McClellanville, South Carolina
By Randall Hill
In a thick strand of woods in rural Georgetown County, South Carolina, the self-proclaimed “Gullah Huntsman” Bill Green prepares for his latest drag fox hunt. It’s a cool day in early February and the stocky built African-American man sits comfortably atop his trusted horse.
“You got to treat these animals with loving kindness,” he says with a smile referring to the fox hunting hounds and horses he trains for these events. “If you don’t treat them well they won’t do what you want.”
Green pulls from a stained and worn saddlebag a wet rag tied to a long rope. The strong, pungent smell of fox urine covers the area around him like a cloud when he opens the bag. It’s an odor so strong one doesn’t need the olfactory prowess of a dog to detect.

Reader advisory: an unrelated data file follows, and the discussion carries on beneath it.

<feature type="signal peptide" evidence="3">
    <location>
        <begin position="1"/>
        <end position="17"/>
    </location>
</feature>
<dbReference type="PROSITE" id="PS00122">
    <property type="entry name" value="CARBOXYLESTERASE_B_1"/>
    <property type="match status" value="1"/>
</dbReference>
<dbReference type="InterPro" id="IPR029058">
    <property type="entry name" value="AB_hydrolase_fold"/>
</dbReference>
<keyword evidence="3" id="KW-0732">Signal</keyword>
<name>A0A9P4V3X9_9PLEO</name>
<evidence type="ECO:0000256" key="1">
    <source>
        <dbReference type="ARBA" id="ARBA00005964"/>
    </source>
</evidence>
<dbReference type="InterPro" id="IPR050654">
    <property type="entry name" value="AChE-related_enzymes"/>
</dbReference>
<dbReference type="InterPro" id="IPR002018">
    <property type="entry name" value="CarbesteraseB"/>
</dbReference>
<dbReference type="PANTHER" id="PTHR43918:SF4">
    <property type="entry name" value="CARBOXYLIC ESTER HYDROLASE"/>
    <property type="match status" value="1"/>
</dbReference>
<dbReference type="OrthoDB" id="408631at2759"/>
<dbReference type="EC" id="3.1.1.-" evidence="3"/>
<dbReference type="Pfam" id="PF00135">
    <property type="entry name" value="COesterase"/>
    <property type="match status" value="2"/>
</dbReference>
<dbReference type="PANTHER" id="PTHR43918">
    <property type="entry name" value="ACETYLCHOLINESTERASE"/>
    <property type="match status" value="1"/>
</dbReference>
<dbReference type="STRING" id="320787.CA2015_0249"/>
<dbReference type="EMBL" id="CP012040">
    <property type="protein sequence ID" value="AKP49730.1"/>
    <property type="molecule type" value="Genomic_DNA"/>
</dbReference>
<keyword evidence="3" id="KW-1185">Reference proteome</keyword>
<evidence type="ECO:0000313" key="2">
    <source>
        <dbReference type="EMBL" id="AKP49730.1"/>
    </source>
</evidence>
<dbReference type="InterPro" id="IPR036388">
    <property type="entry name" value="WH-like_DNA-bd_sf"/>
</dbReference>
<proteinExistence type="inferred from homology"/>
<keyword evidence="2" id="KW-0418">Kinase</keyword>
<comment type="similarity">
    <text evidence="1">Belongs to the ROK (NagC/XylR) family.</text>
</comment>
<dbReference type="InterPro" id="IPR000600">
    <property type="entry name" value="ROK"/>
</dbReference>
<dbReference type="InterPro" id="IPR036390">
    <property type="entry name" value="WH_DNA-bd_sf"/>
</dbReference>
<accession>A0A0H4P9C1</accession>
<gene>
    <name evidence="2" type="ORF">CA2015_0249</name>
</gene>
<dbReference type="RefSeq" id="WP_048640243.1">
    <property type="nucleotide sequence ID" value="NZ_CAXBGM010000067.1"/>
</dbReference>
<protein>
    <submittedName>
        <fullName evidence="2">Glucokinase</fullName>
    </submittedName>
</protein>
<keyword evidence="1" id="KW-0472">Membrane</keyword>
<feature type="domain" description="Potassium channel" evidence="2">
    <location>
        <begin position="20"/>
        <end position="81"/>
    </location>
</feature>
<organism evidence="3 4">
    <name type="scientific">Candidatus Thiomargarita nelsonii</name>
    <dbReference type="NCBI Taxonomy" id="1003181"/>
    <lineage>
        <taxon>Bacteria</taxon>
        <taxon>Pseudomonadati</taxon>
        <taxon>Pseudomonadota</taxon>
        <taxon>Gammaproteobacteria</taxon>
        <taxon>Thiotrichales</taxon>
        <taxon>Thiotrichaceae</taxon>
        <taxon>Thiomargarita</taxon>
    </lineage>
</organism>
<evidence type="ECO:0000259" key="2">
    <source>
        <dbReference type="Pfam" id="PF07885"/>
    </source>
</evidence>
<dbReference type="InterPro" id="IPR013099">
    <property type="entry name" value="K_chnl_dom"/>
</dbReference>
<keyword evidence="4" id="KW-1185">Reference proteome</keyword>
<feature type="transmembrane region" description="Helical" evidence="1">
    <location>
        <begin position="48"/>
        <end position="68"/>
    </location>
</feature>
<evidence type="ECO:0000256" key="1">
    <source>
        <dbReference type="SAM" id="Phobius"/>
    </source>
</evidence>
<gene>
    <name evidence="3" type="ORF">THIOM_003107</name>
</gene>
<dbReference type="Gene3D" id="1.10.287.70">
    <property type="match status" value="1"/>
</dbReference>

On this day Green is portraying the fox in this hunt presented by the Middleton Place Hounds, a foxhunting club of Charleston. The club has traveled to plantation land in nearby Georgetown County owned by one of its members.
The members of Middleton Place Hounds take pride in conducting drag hunts where no live foxes are used or killed in events. With that idea, Green is hired to drag the urine soaked rag through the woods, giving the hunt club’s hounds a scent to follow and their horses a path to chase.